Cramer's 'Mad Money' Recap: BASF's Good Chemistry - TheStreet

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"Tonight we're talking predators and prey in the mini-chemicals bull market," Jim Cramer told viewers of his "Mad Money" TV show Thursday.

The chemical predator here, he said, is


, which is the biggest chemical company in the world.

The Ludwigshafen, Germany-based company also happens to be the next stock on Cramer's weeklong "European Vacation" series. "I like BASF because it has nothing to do with the United States," he said. "It has a lot of rest of world exposure."

Chemical companies have become great takeover targets, but don't expect BASF to get a bid, Cramer told viewers.

Like takeover candidates, stocks that belong to good businesses, with good earnings, can move up, too. "That's what you're buying with BASF."

Cramer said he wouldn't be surprised to see BASF, now at $136, hit $150. "As long as chemicals remain in favor, BASF will not be denied," he said.

Beyond the fact that the industry is "smoking," BASF is becoming less cyclical, which means its earnings are becoming more consistent, Cramer said. "It has earnings that allow you to sleep at night."

Plus, though it is a predator in the chemicals industry, BASF also has, on a smaller scale, its hands in two more bull markets: agriculture, and oil and gas, he said.

BASF has a subsidiary that's involved in oil and gas. This is "crucial," because BASF should be getting killed because of high oil and gas prices. But in this case it owns its own supplier.

Prey Tell

The prey is Canadian company

Nova Chemicals



Nova is the next small chemicals company to be taken out in a big way, he said. More importantly, "brilliant" chemicals analyst Frank Mitsch believes the same thing.

Len Blavatnik, the founder and chairman of Access Industries, is the predator and is building a global chemical company, Cramer explained.

Blavatnik is hungry to grow Access through acquisitions, and the fact that he is continuously being outbid has only strengthened his desire to buy, Cramer said.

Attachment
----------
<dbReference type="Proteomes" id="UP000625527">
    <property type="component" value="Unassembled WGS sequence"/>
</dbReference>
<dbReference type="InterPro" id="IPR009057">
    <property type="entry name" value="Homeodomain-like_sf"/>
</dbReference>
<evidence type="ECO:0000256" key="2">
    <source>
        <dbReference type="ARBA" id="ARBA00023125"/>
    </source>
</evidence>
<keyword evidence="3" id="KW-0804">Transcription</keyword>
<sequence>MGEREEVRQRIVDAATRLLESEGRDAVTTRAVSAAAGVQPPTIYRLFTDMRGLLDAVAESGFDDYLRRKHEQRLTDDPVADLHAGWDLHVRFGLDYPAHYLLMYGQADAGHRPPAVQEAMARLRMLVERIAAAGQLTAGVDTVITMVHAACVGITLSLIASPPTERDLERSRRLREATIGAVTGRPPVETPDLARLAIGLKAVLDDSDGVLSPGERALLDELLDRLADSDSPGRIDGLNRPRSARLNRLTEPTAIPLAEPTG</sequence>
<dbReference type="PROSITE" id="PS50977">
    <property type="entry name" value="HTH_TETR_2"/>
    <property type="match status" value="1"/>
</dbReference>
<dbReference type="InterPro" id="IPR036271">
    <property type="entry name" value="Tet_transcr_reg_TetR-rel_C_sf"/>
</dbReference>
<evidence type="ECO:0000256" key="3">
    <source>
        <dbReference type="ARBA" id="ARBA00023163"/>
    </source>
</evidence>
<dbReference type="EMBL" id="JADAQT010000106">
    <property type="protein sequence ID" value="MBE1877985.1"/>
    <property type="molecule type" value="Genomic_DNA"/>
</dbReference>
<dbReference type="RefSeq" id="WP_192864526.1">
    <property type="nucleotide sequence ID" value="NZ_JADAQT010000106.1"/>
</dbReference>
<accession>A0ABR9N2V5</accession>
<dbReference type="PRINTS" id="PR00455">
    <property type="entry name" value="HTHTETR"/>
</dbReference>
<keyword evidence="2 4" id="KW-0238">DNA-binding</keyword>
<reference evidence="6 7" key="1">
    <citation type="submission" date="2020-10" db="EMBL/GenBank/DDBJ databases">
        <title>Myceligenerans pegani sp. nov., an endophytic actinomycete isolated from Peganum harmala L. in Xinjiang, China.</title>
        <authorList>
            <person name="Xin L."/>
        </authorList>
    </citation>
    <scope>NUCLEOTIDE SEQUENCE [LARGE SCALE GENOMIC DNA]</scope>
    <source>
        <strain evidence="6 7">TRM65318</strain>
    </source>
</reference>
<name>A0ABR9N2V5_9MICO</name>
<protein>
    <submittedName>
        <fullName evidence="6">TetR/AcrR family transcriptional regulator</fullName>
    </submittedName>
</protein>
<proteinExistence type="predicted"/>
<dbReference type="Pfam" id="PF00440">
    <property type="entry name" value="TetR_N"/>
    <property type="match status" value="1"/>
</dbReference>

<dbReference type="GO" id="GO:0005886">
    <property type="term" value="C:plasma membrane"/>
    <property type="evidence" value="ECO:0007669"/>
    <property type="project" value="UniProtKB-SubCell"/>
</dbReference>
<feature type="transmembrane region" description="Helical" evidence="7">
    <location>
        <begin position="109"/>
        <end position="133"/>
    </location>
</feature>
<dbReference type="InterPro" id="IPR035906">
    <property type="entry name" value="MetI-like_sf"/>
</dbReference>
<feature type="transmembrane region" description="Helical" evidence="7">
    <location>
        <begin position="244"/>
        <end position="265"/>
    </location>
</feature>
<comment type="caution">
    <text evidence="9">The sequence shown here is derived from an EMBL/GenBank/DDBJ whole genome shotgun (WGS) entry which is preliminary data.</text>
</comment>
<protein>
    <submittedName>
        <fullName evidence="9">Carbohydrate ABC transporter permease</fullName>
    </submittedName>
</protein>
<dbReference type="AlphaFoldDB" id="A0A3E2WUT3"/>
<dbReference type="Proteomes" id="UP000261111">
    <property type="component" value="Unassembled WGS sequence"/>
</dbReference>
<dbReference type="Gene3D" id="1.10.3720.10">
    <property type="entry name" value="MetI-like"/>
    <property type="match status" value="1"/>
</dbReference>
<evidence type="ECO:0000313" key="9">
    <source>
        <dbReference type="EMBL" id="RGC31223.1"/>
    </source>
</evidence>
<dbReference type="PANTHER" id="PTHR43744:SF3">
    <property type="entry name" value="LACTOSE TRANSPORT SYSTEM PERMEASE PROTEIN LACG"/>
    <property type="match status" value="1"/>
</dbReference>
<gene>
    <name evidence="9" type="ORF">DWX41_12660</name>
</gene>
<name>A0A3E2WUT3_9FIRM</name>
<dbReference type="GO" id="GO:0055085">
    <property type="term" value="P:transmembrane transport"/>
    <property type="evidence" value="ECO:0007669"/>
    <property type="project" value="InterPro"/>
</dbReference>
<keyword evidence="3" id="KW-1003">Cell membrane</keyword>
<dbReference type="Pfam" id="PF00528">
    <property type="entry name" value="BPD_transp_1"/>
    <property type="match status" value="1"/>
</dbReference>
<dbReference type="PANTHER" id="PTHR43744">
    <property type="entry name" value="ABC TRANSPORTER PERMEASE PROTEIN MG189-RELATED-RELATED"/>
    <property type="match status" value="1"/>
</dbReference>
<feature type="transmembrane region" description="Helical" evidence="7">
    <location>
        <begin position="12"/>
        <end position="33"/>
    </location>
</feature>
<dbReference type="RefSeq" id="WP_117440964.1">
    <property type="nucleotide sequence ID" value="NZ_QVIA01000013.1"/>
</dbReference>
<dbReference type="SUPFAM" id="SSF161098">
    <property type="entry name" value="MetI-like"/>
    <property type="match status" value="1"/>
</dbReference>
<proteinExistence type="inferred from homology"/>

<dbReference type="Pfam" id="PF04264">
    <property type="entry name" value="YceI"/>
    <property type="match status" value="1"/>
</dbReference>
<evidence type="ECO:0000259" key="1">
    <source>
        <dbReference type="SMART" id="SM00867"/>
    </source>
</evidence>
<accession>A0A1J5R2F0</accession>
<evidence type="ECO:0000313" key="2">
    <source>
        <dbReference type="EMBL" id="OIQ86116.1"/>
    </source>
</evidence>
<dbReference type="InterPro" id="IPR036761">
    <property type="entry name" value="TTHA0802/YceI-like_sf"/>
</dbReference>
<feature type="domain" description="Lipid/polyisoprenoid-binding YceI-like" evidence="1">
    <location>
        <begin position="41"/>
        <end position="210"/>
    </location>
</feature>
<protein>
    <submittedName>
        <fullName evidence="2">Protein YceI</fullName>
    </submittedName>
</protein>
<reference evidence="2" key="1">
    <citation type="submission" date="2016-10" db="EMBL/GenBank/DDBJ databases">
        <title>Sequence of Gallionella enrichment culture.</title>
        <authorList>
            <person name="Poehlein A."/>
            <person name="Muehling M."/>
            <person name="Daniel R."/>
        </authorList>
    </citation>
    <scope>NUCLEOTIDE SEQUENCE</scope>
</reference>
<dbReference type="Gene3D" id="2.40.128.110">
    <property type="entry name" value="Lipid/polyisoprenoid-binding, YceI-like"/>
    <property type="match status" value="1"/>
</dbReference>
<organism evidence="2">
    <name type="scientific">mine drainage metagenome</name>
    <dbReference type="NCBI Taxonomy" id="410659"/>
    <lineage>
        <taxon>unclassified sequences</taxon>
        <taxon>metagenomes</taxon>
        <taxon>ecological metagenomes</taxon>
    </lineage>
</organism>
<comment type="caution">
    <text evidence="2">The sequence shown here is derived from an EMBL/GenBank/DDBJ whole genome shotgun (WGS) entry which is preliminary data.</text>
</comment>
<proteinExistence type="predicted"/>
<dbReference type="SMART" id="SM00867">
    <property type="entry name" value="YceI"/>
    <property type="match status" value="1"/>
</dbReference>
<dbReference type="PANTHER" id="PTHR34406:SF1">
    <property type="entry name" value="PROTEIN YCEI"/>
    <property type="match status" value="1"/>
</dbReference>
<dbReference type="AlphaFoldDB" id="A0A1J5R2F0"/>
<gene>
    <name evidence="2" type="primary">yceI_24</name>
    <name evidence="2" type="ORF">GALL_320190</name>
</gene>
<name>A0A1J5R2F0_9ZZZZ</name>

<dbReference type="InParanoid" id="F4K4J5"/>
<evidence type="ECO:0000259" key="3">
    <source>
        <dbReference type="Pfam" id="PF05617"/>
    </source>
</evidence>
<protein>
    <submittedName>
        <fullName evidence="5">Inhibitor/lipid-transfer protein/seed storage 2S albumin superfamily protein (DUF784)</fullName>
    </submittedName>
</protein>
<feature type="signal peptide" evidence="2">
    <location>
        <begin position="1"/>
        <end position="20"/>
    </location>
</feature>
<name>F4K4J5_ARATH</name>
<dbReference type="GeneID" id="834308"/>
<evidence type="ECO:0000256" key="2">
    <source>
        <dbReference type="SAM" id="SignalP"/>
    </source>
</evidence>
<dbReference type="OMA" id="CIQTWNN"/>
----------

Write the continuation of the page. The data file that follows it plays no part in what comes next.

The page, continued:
"We never speculate on takeovers unless the fundamentals are good, because if they are no good, you're going to get your head handed to you," Cramer continued. "Nova has great fundamentals."

Looking at what comparative companies have been sold at, he estimated that Nova could reach an average price of $56 if it were to get taken out.

"Does it get any better than this?" Cramer asked. "If you want to try to make some easy and big money with chemicals, go for the prey."

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Sell Block

During his "Sell Block" segment, Cramer pointed out that over the course of this year, market players have had some big gains.

If people have made big wins, they should take some profits and play with the house's money, he urged.

In last week's Sell Block, Cramer said he warned people against staying in

Blackstone Group

(BX) - Get Report

and hopes people listened.

However, horseman


(GOOG) - Get Report

, which Cramer recommended last week, missed its quarter and now the stock is down.

"This was a bad quarter from Google," he said. "Maybe I became a hog on Google."

Also, Cramer said he "screwed up" on his "Game Plan" last week. First of all, anyone who bought his recommended stocks Monday morning wasn't using the game plan correctly, Cramer said.